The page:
image file: c6lc01063f-f6.tif
Fig. 6 Implementation of spatial–temporal transformation-based IFC. (a) Schematic diagram of the imaging flow cytometer system. DM, dichroic mirror; SF, spatial filter; EF, emission filter; PMT, photomultiplier tube. (b) Spatial filter design that has ten 100 μm by 1 mm slits positioned apart in a way that one is immediately after another in both the x-direction and y-direction. (c) Experimental result: time-domain PMT output signal of fluorescent light from an A549 cell stained with CellTrace CFSE, corresponding original fluorescence image restored using an algorithm, and corresponding resized fluorescence image to show the real size of the cell. The numbered regions segmented by dashed lines demonstrate the correspondence between the time-domain signal and the resulting image. Size is labelled in the figure. Reproduced from ref. 54 with permission from the Nature Publishing Group.

In addition, by adding more PMTs, dichroic mirrors and more light sources, the system has been extended to work in a multi-parameter manner—multicolor fluorescence, bright-field and dark-field imaging. As shown in Fig. 7, two-color fluorescence, transmission and backscattering cell images are demonstrated.

image file: c6lc01063f-f7.tif
Fig. 7 Demonstration of bright-field, two-color fluorescence and backscattering cell images. Scale bars are 5 μm. (a) Bright-field images of MDA-MB-231 human breast cancer cells flowing at 0.2 m s−1. (b) Representative two-color fluorescence images of MDA-MB-231 human breast cancer cells stained with CellTrace CFSE, with 1 μm fluorescent beads attached to the cell membrane, flowing in the microfluidic channel at 0.25 m s−1.47 (c) Representative fluorescence plus backscattering cell images from spatial filter-based imaging flow cytometry. All images are of A549 human lung adenocarcinoma epithelial cells, stained with CellTrace CFSE, flowing at a velocity of 0.2 m s−1. Reproduced from ref. 54 with permission from the Nature Publishing Group.

3. Challenges: high-throughput and real-time image analysis

Apart from the aforementioned challenges of each technique (Table 1), the biggest challenge of IFC lies in acquiring, storing and processing a massive number of cell images.59–61 There are many software packages and tools for use in high-throughput image analysis, mainly for microscopy platforms, including CellProfiler and ImageJ, but in general, the pipelines of these tools are for offline image analysis.62 Fortunately, some of the difficult image processing problems in high-throughput microscopy and LSC can be avoided in IFC. For example, due to cell-to-cell and cell-to-substrate adhesion, strategies for image segmentation such as threshold, watershed and edge-detection have been under development for decades, but still a bottleneck of the automated image analysis in microscopy. This problem has little effect on IFC where the cells are placed in suspension and interrogated on a single-cell basis.63–67 For blood cells, bone marrow cells, and many cancer cells flowing in the blood vessels, IFC is the most promising approach to study their morphological changes.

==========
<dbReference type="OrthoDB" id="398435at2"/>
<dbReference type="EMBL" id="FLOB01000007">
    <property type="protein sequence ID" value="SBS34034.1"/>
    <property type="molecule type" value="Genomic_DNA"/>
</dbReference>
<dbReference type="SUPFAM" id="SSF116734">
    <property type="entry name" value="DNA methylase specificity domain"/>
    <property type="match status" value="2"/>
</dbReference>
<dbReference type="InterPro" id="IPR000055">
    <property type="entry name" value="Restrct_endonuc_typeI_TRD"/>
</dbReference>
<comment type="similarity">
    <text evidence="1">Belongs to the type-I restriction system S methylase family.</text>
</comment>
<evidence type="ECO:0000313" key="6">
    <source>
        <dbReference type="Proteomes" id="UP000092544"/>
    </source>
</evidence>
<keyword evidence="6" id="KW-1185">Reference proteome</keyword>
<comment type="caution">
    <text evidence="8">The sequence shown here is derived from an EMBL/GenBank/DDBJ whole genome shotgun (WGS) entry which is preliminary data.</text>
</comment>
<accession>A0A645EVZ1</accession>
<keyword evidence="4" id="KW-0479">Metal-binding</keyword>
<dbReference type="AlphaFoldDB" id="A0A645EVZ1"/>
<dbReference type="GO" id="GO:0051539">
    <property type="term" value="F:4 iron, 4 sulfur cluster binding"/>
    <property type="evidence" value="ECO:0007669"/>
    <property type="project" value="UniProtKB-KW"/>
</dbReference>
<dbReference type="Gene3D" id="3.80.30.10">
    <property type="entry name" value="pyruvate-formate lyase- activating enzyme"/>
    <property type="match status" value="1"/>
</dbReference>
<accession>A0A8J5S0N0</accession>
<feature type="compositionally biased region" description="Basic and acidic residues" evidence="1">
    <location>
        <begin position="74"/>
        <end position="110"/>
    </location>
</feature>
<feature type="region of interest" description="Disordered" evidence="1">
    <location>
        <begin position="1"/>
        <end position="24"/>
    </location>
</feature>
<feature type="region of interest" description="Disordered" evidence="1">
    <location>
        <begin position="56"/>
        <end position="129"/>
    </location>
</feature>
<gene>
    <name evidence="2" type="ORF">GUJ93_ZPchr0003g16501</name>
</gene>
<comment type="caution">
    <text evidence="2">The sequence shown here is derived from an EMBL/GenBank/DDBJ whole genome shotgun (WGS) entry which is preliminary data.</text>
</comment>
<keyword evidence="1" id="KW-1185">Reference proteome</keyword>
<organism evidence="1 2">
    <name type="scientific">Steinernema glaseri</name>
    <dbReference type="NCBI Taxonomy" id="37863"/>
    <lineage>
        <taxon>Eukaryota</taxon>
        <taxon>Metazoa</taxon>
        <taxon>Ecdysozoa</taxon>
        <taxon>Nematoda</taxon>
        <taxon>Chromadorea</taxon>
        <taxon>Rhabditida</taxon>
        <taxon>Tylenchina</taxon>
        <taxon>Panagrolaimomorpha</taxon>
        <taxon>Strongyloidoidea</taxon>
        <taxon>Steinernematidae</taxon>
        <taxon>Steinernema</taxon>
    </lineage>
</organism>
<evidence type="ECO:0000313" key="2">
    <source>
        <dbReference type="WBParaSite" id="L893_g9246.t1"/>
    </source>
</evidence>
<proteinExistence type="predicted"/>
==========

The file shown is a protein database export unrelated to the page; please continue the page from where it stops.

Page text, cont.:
Table 1 Summary of imaging flow cytometry (IFC) techniques
Features ImageStream Multiple-view Temporally coded excitation STEAM FIRE Spatial–temporal transformation
FC: conventional flow cytometry.
Illumination (spectral range) Laser LED Laser Pulse laser (near-infrared) Laser Laser
Detector TDI CCD CMOS CMOS Single-pixel detector PMT PMT
Modality Fluorescence Transmission Fluorescence Transmission Fluorescence Fluorescence
Transmission Transmission Phase contrast Transmission
Side-scatter Back-scatter
Data transfer & computation complexity Simple Simple Simple Complex Complex Simple
Inherit functions from FC Yes No Yes No Yes Yes